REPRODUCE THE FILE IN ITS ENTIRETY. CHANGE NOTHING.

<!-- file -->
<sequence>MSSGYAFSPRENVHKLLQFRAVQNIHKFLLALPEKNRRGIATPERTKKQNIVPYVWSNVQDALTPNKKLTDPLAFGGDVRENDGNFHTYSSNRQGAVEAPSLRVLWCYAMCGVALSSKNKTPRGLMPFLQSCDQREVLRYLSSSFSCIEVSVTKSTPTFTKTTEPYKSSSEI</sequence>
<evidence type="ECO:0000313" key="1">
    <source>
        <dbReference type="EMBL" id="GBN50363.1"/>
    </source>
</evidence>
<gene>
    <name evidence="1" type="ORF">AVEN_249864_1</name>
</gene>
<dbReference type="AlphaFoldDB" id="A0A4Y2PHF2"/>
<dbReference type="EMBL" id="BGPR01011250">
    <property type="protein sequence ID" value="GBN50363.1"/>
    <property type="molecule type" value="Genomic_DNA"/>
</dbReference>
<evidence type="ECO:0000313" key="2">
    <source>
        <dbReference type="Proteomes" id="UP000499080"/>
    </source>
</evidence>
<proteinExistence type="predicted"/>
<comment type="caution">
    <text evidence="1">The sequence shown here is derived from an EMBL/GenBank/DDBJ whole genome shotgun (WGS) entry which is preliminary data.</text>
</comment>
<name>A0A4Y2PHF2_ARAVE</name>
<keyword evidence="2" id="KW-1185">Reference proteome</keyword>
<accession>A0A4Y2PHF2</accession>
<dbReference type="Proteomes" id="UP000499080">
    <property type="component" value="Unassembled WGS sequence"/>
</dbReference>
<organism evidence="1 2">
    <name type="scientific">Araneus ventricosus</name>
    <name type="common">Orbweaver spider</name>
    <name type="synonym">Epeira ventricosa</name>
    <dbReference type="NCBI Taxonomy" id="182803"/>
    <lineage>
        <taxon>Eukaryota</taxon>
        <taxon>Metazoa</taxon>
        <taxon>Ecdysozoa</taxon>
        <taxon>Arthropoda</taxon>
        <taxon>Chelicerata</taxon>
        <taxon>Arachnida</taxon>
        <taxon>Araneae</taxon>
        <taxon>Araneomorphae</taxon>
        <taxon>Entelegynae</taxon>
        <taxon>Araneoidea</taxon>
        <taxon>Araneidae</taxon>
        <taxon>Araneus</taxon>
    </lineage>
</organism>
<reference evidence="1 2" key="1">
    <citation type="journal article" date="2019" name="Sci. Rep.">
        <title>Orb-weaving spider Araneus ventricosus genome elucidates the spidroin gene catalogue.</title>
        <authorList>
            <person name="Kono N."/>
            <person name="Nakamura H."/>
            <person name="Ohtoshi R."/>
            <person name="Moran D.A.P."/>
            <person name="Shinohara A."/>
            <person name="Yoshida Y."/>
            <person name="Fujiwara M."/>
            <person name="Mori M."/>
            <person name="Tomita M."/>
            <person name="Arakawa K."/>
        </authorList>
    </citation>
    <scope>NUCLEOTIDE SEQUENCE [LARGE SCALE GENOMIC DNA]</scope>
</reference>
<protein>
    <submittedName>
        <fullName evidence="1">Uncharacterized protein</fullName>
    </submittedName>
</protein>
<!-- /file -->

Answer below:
<sequence>MSSGYAFSPRENVHKLLQFRAVQNIHKFLLALPEKNRRGIATPERTKKQNIVPYVWSNVQDALTPNKKLTDPLAFGGDVRENDGNFHTYSSNRQGAVEAPSLRVLWCYAMCGVALSSKNKTPRGLMPFLQSCDQREVLRYLSSSFSCIEVSVTKSTPTFTKTTEPYKSSSEI</sequence>
<evidence type="ECO:0000313" key="1">
    <source>
        <dbReference type="EMBL" id="GBN50363.1"/>
    </source>
</evidence>
<gene>
    <name evidence="1" type="ORF">AVEN_249864_1</name>
</gene>
<dbReference type="AlphaFoldDB" id="A0A4Y2PHF2"/>
<dbReference type="EMBL" id="BGPR01011250">
    <property type="protein sequence ID" value="GBN50363.1"/>
    <property type="molecule type" value="Genomic_DNA"/>
</dbReference>
<evidence type="ECO:0000313" key="2">
    <source>
        <dbReference type="Proteomes" id="UP000499080"/>
    </source>
</evidence>
<proteinExistence type="predicted"/>
<comment type="caution">
    <text evidence="1">The sequence shown here is derived from an EMBL/GenBank/DDBJ whole genome shotgun (WGS) entry which is preliminary data.</text>
</comment>
<name>A0A4Y2PHF2_ARAVE</name>
<keyword evidence="2" id="KW-1185">Reference proteome</keyword>
<accession>A0A4Y2PHF2</accession>
<dbReference type="Proteomes" id="UP000499080">
    <property type="component" value="Unassembled WGS sequence"/>
</dbReference>
<organism evidence="1 2">
    <name type="scientific">Araneus ventricosus</name>
    <name type="common">Orbweaver spider</name>
    <name type="synonym">Epeira ventricosa</name>
    <dbReference type="NCBI Taxonomy" id="182803"/>
    <lineage>
        <taxon>Eukaryota</taxon>
        <taxon>Metazoa</taxon>
        <taxon>Ecdysozoa</taxon>
        <taxon>Arthropoda</taxon>
        <taxon>Chelicerata</taxon>
        <taxon>Arachnida</taxon>
        <taxon>Araneae</taxon>
        <taxon>Araneomorphae</taxon>
        <taxon>Entelegynae</taxon>
        <taxon>Araneoidea</taxon>
        <taxon>Araneidae</taxon>
        <taxon>Araneus</taxon>
    </lineage>
</organism>
<reference evidence="1 2" key="1">
    <citation type="journal article" date="2019" name="Sci. Rep.">
        <title>Orb-weaving spider Araneus ventricosus genome elucidates the spidroin gene catalogue.</title>
        <authorList>
            <person name="Kono N."/>
            <person name="Nakamura H."/>
            <person name="Ohtoshi R."/>
            <person name="Moran D.A.P."/>
            <person name="Shinohara A."/>
            <person name="Yoshida Y."/>
            <person name="Fujiwara M."/>
            <person name="Mori M."/>
            <person name="Tomita M."/>
            <person name="Arakawa K."/>
        </authorList>
    </citation>
    <scope>NUCLEOTIDE SEQUENCE [LARGE SCALE GENOMIC DNA]</scope>
</reference>
<protein>
    <submittedName>
        <fullName evidence="1">Uncharacterized protein</fullName>
    </submittedName>
</protein>